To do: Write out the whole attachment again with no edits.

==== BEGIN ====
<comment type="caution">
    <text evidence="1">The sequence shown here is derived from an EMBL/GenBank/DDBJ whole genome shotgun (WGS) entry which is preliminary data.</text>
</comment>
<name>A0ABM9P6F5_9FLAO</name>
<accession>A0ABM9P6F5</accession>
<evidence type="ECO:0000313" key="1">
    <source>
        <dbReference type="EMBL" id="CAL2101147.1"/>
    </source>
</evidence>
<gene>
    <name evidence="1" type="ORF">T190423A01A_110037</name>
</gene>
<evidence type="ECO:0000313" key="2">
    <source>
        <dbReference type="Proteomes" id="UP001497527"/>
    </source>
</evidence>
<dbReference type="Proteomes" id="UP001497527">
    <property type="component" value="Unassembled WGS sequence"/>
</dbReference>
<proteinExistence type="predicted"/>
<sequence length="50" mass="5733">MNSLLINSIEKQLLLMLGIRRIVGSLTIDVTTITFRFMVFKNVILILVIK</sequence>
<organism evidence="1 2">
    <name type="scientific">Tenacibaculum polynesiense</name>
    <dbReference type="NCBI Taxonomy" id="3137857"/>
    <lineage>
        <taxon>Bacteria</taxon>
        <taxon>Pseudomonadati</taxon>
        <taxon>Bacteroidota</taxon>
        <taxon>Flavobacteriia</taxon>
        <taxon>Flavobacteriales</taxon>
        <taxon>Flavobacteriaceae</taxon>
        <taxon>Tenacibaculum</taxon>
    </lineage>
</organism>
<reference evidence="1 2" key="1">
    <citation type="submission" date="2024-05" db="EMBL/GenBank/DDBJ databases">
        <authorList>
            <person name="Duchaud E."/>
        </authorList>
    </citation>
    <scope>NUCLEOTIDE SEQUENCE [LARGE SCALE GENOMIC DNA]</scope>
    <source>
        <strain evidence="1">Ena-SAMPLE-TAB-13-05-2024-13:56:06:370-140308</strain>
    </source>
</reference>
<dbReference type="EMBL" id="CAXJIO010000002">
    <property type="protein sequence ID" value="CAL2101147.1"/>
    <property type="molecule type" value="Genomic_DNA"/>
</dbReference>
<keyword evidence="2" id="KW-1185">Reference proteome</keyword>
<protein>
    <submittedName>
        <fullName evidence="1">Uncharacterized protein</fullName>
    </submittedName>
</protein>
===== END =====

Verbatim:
<comment type="caution">
    <text evidence="1">The sequence shown here is derived from an EMBL/GenBank/DDBJ whole genome shotgun (WGS) entry which is preliminary data.</text>
</comment>
<name>A0ABM9P6F5_9FLAO</name>
<accession>A0ABM9P6F5</accession>
<evidence type="ECO:0000313" key="1">
    <source>
        <dbReference type="EMBL" id="CAL2101147.1"/>
    </source>
</evidence>
<gene>
    <name evidence="1" type="ORF">T190423A01A_110037</name>
</gene>
<evidence type="ECO:0000313" key="2">
    <source>
        <dbReference type="Proteomes" id="UP001497527"/>
    </source>
</evidence>
<dbReference type="Proteomes" id="UP001497527">
    <property type="component" value="Unassembled WGS sequence"/>
</dbReference>
<proteinExistence type="predicted"/>
<sequence length="50" mass="5733">MNSLLINSIEKQLLLMLGIRRIVGSLTIDVTTITFRFMVFKNVILILVIK</sequence>
<organism evidence="1 2">
    <name type="scientific">Tenacibaculum polynesiense</name>
    <dbReference type="NCBI Taxonomy" id="3137857"/>
    <lineage>
        <taxon>Bacteria</taxon>
        <taxon>Pseudomonadati</taxon>
        <taxon>Bacteroidota</taxon>
        <taxon>Flavobacteriia</taxon>
        <taxon>Flavobacteriales</taxon>
        <taxon>Flavobacteriaceae</taxon>
        <taxon>Tenacibaculum</taxon>
    </lineage>
</organism>
<reference evidence="1 2" key="1">
    <citation type="submission" date="2024-05" db="EMBL/GenBank/DDBJ databases">
        <authorList>
            <person name="Duchaud E."/>
        </authorList>
    </citation>
    <scope>NUCLEOTIDE SEQUENCE [LARGE SCALE GENOMIC DNA]</scope>
    <source>
        <strain evidence="1">Ena-SAMPLE-TAB-13-05-2024-13:56:06:370-140308</strain>
    </source>
</reference>
<dbReference type="EMBL" id="CAXJIO010000002">
    <property type="protein sequence ID" value="CAL2101147.1"/>
    <property type="molecule type" value="Genomic_DNA"/>
</dbReference>
<keyword evidence="2" id="KW-1185">Reference proteome</keyword>
<protein>
    <submittedName>
        <fullName evidence="1">Uncharacterized protein</fullName>
    </submittedName>
</protein>